Perennial Crop4420.000-- Perennial crops include Para Rubber (3.31 million ha), Oil Palm (0.6 million ha), and Eucalyptus (0.51 million ha).
Orchard1540.000-- Orchard includes mixed fruit (1.16 million ha), coconut (0.19 million ha), and longan (0.19 million ha).
MalaysiaForest20,456.00062.00 Forest sector could produce 4239 Mm3 of stock per year.
Agriculture4890.00014.900
Coconut--0.4592009
Sugarcane--0.7002009
Oil Palm--90.0702009
Rice--3.52017
Municipal solid wastes--7.7722015
Brunei DarussalamForest380.00072.000- Forest sector could produce 72 Mm3 of stock per year.
SingaporeForest2.0003.000- -
Table 2. Biomass sources and their energy potential [15,20,21,22,23,26,27,32,33,43,44,45].
Table 2. Biomass sources and their energy potential [15,20,21,22,23,26,27,32,33,43,44,45].
Country.BiomassAnnual Production
(million tons/year)
Energy Content
(MJ/kg)
Energy Potential (million GJ/year)YearRemarks
CambodiaRice husk1.69012.85021.7302011
Rice straw2.07014.00028.9202011
Corn cob0.09016.6301.5702011
Logging residues-7.4000.5772011Logging residues has approximately 75 km3 per year.
Saw wood--0.0242011Saw wood has approximately 2.9 km3 per year with 8.4 GJ of energy per m3.
Plywood--0.0432011Plywood has approximately 0.51 km3 per year with 8.4 GJ of energy per m3.
Cassava stalk0.19216.9903.2602011
Bagasse 0.0356.4300.2282011
Groundnut shell0.00811.2300.0862011
Groundnut husk0.02514.7100.3732011
Coconut shell0.01116.4300.1842011
Coconut front0.01614.5500.2292011
MyanmarRice husk4.39212.85056.4372012
Lumber waste1.500--2012
Bagasse2.1266.43013.6702012
Molasses0.240--2012
Municipal solid waste2.050--2012
VietnamForest Residues11.000-- Forest residues include logging (40%) and sawmilling (38% solid + 12% Sawdust)
Rice husk7.52011.90089.3002010
Rice straw37.57011.500432.8002010
Bagasse7.2006.50054.4002010
Cane trash2.40015.10037.2002010
Maize trash15.00016.600248.4002010
Cassava stem2.28015.10034.5002010
Peanut shell0.18018.4003.0002010
Coffee husk0.40015.5006.2002010
Coconut shell0.14015.8002.2002010
Firewood27.60014.800407.4002010
Wood residues from sawmills4.0807.60030.8002010
Municipal solid waste44.000--2015
Lao PDRRice husk0.67012.8508.5602011
Rice straw0.88014.00012.3102011
Corn cob0.11016.6301.8702011
Logging residues-7.4000.9552011Logging residues has approximately 129 km3 per year.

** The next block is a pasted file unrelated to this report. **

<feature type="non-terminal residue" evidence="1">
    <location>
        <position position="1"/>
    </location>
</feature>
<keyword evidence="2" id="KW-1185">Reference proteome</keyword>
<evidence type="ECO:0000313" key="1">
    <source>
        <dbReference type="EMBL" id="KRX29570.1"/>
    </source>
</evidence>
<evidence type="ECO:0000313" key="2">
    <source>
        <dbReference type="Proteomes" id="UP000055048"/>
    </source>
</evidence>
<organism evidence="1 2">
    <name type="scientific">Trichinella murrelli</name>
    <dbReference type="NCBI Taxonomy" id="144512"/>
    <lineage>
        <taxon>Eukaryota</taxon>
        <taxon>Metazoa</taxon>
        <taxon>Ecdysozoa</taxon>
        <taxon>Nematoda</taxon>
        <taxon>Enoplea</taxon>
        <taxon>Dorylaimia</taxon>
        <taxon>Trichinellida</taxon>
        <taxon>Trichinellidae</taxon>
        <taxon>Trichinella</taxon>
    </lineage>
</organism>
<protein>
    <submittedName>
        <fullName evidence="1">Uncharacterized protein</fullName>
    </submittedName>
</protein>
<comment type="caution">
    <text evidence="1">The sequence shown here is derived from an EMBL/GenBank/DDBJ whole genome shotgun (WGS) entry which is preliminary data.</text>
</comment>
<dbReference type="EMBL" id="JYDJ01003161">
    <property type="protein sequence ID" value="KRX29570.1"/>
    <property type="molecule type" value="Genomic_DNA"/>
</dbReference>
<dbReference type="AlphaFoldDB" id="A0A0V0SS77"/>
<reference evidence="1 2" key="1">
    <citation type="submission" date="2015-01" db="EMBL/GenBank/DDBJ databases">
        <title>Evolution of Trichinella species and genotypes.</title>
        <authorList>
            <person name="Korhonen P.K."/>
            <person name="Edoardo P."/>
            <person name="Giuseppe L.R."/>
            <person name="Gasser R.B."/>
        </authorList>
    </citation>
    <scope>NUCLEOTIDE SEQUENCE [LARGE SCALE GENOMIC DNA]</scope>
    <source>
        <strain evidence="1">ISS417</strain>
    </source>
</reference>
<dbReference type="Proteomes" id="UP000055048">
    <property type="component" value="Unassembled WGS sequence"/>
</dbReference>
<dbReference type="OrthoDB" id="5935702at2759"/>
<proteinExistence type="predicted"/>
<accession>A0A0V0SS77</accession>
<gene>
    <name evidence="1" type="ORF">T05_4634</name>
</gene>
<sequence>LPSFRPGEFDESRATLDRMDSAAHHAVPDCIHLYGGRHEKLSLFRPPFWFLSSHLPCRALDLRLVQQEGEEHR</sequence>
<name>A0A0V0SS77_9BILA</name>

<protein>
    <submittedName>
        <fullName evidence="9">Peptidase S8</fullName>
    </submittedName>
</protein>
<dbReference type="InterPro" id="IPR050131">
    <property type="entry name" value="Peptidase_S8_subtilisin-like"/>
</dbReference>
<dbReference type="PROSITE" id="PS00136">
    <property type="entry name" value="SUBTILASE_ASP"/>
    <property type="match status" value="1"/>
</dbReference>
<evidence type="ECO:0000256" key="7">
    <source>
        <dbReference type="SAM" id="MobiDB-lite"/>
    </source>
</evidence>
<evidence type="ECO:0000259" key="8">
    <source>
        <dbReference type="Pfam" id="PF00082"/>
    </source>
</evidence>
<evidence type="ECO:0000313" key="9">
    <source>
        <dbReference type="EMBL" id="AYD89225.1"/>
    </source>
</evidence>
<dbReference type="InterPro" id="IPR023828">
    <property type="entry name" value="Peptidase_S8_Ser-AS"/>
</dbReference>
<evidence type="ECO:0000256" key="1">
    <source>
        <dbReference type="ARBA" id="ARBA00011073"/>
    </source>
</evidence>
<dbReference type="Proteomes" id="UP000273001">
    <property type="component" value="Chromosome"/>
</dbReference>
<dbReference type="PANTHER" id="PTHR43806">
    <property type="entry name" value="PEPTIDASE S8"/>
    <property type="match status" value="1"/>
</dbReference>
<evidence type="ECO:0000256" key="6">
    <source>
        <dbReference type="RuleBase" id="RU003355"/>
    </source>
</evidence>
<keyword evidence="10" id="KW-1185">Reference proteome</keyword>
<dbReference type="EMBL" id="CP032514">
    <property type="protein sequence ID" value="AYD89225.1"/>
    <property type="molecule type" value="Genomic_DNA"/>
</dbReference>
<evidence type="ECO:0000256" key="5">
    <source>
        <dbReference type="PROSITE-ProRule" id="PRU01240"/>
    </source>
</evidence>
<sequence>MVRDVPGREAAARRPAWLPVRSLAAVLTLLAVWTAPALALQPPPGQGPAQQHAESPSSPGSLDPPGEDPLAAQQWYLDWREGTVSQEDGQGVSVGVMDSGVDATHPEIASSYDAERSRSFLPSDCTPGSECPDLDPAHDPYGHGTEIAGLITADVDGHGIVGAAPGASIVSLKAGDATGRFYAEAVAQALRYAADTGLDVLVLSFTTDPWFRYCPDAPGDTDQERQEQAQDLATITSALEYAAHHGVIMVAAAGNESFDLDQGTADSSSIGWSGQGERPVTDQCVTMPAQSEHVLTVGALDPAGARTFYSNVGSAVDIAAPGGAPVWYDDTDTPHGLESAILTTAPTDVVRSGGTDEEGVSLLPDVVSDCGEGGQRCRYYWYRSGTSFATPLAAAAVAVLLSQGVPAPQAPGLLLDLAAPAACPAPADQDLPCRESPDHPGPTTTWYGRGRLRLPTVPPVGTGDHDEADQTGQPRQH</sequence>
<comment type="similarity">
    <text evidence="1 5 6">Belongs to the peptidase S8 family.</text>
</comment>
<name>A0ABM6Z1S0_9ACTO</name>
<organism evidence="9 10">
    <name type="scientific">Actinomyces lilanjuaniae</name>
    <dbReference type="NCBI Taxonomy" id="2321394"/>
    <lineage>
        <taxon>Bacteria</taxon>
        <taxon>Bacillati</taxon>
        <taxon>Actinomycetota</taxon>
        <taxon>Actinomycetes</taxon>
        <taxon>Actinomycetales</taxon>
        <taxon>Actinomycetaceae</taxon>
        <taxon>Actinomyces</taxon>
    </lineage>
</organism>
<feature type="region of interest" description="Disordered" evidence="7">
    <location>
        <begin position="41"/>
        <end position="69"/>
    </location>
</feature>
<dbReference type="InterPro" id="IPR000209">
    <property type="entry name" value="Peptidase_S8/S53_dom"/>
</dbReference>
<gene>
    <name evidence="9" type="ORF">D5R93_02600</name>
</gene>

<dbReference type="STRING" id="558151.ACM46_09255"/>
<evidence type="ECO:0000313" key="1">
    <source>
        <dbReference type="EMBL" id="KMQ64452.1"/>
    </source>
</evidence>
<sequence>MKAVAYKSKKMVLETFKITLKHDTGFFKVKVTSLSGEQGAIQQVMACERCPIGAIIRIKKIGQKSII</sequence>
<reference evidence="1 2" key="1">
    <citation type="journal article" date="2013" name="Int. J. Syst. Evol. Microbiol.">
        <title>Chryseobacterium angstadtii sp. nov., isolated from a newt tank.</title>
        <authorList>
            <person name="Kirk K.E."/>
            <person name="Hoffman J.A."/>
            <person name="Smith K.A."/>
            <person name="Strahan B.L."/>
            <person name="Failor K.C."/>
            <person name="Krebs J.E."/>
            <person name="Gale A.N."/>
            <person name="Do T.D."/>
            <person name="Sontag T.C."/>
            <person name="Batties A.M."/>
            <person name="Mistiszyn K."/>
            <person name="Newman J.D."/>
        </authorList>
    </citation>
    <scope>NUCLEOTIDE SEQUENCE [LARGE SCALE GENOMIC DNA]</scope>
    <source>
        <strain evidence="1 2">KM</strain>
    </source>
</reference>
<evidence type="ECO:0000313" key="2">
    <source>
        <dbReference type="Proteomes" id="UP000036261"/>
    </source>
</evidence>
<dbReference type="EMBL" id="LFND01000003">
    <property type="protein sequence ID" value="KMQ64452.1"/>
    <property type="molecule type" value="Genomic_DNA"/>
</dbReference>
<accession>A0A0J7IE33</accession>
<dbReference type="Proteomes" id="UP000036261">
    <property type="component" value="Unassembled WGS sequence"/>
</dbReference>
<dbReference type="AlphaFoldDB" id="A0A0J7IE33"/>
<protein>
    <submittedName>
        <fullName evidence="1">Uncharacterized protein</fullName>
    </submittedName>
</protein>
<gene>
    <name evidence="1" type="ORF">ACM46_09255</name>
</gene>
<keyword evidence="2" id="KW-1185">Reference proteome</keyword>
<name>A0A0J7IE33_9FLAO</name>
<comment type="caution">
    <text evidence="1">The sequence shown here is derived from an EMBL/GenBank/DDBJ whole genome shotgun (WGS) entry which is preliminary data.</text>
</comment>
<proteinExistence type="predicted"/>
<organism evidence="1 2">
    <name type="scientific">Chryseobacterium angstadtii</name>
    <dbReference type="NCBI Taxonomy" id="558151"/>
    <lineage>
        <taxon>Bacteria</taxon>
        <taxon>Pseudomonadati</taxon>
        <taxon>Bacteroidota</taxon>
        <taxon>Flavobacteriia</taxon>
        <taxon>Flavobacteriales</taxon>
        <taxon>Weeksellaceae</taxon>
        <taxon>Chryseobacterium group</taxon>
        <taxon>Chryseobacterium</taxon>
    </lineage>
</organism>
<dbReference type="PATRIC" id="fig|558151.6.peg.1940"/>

Saw wood--0.7282011Saw wood has approximately 87 km3 per year with 8.4 GJ of energy per m3.
Plywood--0.2562011Plywood has approximately 31 km3 per year with 8.4 GJ of energy per m3.
Cassava stalk0.01516.9900.2602011
Bagasse 0.0546.4300.3492011
PhilippinesRice husk2.000--2017
Rice straw5.000--2017
Sugarcane waste2.520--2017Residues from 29 operating sugar mills has 6900 tons per day.
Bagasse6.400--2017
Coconut husk6.000--2017Coconut husks are obtained from 500 million coconut trees.
Maize cobs1.000--2017Grain maize amounts to 4 Mtons.
IndonesiaLog cutting residues3.705-15.6432012
Saw timber4.200-42.0002012
Wood industry7.860-83.8402012
Palm oil fruit empty bunches--138.3002012
Palm shell--54.8002012
Coconut shell and fibre--40.7002012
Rubber small log--36.3002012
Bagasse--129.8002012
Rice husk--143.3002012
Corn cob--71.5002012
ThailandRice straw10.72812.330132.300 Rice straws could produce 786.19 MW of capacity potential.
Rice husk4.59813.52062.200 Rice husk could produce 81.99 MW of capacity potential.
Sugarcane leaves and tops7.81115.480120.900 Sugarcane leaves and tops could produce 716.15 MW of capacity potential
Bagasse7.6457.37056.300 Bagasse could produce 0.38 MW of capacity potential.
Corn leaves and stems3.2699.83032.100 Corn leaves and stems could produce 201.92 MW of capacity potential.
Corn cobs0.9579.6209.200 Corn cobs could produce 10.69 MW of capacity potential.
Cassava roots4.1725.49022.900 Cassava roots could produce 151.47 MW of capacity potential.
Palm trunk1.4427.54010.900 Palm trunk could produce 71.25 MW of capacity potential.
Palm leaves and branches10.5291.76018.500 Palm leaves and branches could produce 117.69 MW of capacity potential.